Why would we hear witnesses and try to improve bills and spend hundreds of thousands of dollars of parliamentary time if we could not make amendments? I wonder if the member, with his decades of experience in the House of Commons, has any comments as to whether this is correct or an unusual situation.
Derek Lee Scarborough—Rouge River, ON
Mr. Speaker, committees of course, as the member well knows, are creatures of the House. They take their orders from the House and not from any particular member.
On the issue of amending bills, there were two or three instances in this Parliament in the previous session when in the justice committee there were material amendments made by the committee to the bill. Some of the government members found that difficult.
I think in speaking about amending bills the member is probably thinking about material changes to a bill. This could happen again at the committee with other bills, but I think with this bill there seems to be around the circle support for the bill. The only types of amendments that I would envision at this time are really just technical common sense amendments that would be consensual with all the parties. I do not anticipate that kind of a problem with this bill.
In some other criminal legislation areas, we never know. The committee will do what it feels it must.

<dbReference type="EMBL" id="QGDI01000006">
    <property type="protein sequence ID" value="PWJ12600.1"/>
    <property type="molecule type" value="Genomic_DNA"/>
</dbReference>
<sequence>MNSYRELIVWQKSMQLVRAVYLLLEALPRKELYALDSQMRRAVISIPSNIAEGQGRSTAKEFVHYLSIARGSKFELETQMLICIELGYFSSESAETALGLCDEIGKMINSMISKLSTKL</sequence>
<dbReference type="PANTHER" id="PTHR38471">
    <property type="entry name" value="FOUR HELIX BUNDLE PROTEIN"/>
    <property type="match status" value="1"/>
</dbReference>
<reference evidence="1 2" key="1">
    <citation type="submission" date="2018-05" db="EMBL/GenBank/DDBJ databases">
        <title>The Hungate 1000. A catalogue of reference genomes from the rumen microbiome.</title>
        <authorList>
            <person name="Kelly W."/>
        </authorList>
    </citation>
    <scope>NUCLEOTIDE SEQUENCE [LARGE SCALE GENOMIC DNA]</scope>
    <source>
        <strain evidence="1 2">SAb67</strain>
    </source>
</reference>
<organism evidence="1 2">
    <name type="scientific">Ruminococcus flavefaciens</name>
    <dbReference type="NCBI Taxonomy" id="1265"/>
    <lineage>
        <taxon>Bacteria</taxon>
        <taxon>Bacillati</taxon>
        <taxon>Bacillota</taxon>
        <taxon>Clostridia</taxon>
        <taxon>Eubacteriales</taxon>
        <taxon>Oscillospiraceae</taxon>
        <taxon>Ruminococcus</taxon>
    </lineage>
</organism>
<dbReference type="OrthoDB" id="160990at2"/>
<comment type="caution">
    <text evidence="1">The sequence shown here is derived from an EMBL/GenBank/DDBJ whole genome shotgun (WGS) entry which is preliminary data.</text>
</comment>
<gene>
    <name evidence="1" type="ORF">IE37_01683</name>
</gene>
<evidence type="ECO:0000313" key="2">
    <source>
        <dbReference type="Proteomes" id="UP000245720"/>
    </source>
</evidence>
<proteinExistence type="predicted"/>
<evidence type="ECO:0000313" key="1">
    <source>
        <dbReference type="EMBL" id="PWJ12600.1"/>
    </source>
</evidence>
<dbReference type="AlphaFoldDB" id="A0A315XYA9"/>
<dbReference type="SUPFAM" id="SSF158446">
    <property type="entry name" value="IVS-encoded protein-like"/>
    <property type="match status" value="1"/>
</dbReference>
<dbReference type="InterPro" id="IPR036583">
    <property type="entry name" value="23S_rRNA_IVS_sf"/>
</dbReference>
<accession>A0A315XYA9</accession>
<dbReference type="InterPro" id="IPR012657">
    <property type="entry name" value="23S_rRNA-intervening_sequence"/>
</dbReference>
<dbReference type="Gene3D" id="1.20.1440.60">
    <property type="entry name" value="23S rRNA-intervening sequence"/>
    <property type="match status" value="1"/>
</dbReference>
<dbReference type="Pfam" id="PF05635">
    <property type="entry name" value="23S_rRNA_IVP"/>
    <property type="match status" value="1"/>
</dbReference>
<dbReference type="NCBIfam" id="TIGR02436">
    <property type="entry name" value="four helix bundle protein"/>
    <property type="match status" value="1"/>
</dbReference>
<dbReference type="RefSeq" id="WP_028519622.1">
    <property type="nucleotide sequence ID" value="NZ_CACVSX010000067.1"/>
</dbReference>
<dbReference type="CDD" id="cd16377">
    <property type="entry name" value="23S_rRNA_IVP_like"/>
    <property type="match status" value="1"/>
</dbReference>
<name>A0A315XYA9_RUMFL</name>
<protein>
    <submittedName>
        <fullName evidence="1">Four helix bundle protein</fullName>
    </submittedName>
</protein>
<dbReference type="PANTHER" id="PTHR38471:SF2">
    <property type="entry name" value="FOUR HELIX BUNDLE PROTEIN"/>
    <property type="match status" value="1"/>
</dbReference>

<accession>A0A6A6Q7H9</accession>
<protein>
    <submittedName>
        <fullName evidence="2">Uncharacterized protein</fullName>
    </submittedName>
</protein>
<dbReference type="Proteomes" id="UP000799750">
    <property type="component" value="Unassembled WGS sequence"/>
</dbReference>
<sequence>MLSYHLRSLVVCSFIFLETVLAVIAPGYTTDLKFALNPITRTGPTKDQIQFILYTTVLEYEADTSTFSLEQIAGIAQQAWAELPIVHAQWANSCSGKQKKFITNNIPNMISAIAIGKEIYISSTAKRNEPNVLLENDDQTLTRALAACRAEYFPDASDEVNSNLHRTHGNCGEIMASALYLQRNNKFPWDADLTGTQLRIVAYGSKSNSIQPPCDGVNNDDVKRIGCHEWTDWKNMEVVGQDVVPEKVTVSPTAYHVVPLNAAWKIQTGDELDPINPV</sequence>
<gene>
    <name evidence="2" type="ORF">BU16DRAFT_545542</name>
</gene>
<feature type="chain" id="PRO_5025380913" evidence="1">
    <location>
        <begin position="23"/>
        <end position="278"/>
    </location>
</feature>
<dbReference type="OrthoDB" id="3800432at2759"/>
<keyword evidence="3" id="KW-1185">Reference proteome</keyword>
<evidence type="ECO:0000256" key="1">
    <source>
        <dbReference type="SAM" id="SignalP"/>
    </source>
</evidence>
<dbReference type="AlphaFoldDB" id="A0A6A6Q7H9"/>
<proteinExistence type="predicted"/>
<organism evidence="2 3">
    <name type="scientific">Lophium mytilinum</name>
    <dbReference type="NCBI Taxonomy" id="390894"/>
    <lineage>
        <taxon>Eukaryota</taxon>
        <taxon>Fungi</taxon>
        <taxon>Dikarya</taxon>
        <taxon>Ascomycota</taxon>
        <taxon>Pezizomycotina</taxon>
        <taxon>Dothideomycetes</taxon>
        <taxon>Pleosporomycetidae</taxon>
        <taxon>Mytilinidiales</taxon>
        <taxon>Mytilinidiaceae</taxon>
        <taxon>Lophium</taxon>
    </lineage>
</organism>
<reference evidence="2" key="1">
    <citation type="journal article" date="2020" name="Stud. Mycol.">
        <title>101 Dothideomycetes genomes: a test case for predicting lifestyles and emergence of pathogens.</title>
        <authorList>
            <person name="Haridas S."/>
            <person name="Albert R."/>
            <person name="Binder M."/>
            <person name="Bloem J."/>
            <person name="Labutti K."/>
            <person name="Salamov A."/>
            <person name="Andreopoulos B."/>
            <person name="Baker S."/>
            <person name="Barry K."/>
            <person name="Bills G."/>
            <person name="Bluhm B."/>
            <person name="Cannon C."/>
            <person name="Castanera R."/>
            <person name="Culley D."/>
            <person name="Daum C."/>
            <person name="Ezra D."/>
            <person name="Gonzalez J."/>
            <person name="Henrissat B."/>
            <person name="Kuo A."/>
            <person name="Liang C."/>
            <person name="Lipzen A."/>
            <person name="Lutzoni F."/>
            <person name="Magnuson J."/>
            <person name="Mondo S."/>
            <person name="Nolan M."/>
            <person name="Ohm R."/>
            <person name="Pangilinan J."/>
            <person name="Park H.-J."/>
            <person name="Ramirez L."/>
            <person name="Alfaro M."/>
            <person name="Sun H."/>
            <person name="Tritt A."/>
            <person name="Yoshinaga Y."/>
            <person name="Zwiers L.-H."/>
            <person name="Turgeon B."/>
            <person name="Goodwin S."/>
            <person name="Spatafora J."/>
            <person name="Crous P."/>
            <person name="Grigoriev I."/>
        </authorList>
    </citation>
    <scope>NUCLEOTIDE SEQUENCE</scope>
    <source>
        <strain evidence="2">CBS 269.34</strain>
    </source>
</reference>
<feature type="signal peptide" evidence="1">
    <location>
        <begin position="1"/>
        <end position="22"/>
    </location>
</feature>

Carole Lavallée Saint-Bruno—Saint-Hubert, QC
Mr. Speaker, I am pleased to address Bill C-27, dealing with identity theft.
In May 2007, the Standing Committee on Access to Information, Privacy and Ethics undertook a study on identity theft. At the time, we began to hear witnesses and look at this issue, because it is a serious problem. This issue directly affects individuals, but it also has an impact on our cities, our nation, our country, and even at the international level.
In fact, Canada is the only G-8 member that has not yet legislated against spams, which are often used for identity theft purposes. Some countries point to Canada as a haven for spammers. So, it was time to take action in this area.
It goes without saying that the Bloc supports the principle of the bill. As I just mentioned, identity theft is a very serious issue. We have to modernize the Criminal Code to reflect the reality of identity theft.
When she appeared before our committee, on May 8, Privacy Commissioner Jennifer Stoddart said that, in her opinion, the Personal Information Protection and Electronic Documents Act, which was implemented six years ago “is not a tool that, alone, enables us to combat this phenomenon, even if this legislation imposes restrictions on the collection of data. The safeguard principle permits the secure and confidential holding of personal information. It also makes it possible to limit the time during which information may be kept, as well as the number of persons who have access to it.”